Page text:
ability to spot differences. You can write a particular behavior in code
multiple ways, and sometimes the difference between them is unimportant. When
that happens, we'd rather remove the potential for that difference from the
codebase so that readers don't need to recognize it. It costs brain power to
map multiple things to the same concept, so by eliminating these unnecessary
differences we can streamline the reader's ability to pick up code patterns
and mentally process the code at a glance.
An infamous example of this is "tabs vs. spaces" for indentation. It doesn't
really matter which you choose at the end of the day, but a choice needs to be
made to avoid code with mixed formatting, which can quickly become unreadable.
Some Bungie coding guidelines that support this razor are:
- Use American English spelling (ex "color" instead of "colour").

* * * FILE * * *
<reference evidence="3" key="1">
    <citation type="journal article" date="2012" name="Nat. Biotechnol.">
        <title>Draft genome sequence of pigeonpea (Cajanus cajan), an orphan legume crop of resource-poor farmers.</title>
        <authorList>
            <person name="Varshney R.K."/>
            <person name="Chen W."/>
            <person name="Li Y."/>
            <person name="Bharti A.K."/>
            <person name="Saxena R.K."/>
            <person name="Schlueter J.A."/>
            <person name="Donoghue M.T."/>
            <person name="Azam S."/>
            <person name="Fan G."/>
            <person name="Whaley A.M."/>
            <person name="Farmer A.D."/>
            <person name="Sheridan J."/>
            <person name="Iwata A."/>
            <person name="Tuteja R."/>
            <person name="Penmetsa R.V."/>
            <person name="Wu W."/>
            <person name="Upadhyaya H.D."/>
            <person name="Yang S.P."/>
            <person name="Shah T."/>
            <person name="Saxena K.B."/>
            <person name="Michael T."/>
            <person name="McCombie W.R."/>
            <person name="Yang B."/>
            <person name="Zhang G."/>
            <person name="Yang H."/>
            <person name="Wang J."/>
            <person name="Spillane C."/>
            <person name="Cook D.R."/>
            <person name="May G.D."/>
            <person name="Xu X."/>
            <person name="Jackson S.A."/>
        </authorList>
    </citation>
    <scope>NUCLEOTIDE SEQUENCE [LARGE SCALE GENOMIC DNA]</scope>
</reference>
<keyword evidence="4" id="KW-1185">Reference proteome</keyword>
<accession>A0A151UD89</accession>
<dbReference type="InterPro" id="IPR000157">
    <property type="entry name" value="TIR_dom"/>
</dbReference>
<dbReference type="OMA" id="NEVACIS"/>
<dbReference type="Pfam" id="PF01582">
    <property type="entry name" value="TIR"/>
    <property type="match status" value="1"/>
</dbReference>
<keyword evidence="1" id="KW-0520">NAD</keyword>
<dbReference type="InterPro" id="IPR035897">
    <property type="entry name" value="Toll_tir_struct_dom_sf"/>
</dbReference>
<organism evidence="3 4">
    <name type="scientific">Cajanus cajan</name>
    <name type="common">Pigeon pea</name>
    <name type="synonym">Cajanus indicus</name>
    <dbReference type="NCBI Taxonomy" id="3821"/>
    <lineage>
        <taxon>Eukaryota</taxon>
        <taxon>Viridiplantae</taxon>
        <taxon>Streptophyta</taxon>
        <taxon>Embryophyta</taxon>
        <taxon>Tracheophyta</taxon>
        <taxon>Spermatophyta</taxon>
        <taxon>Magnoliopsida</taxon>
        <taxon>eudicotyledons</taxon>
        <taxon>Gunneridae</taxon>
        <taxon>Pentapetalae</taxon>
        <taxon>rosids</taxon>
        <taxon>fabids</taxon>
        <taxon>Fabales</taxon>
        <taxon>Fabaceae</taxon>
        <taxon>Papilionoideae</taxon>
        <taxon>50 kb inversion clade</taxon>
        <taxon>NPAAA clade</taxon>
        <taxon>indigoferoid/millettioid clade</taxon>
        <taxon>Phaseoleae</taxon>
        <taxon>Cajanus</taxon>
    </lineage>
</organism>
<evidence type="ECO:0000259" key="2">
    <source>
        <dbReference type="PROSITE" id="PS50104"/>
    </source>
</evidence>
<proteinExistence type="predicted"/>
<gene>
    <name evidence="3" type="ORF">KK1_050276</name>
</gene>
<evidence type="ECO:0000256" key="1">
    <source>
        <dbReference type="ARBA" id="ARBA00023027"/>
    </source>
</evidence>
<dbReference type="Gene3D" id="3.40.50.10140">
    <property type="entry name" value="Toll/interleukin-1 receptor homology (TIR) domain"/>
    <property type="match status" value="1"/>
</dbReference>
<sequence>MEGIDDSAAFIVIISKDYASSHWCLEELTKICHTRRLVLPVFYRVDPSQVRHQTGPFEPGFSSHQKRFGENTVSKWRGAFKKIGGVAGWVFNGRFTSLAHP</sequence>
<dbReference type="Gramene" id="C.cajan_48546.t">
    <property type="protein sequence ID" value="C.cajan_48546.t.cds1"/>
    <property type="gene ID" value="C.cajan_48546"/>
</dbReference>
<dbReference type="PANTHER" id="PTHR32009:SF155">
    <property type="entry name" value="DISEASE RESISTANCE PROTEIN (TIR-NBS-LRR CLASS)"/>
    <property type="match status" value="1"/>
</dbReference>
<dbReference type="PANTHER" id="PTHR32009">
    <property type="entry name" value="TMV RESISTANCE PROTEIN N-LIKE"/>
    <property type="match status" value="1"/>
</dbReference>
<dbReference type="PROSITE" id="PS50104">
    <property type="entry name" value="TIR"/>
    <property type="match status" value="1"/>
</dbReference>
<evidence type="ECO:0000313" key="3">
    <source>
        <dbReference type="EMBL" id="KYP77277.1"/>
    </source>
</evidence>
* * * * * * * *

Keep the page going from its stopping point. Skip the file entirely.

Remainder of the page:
- Use post increment in general usage (index++ over ++index).
* and & go next to the variable name instead of the type name (int32
*my_pointer over int32* my_pointer).
Miscellaneous whitespace rules and high-level code organization within a
#3 Leverage visual consistency
Use visually-distinct patterns to convey complexity and signpost hazards
The opposite hand of the previous razor, where now we want differences that
indicate an important concept to really stand out. This aids code readers
while they're debugging to see things worth their consideration when
Here's an example of when we want something to be really noticeable. In C++ we
can use the preprocessor to remove sections of code from being compiled based
on whether we're building an internal-only version of the game or not. We'll
typically have a lot of debug utilities embedded in the game that are
unnecessary when we ship, so those will be removed when we compile for retail.
We want to make sure that code meant to be shipped doesn’t accidentally get
marked as internal-only though, otherwise we could get bugs that only manifest
in a retail environment. Those aren't very fun to deal with.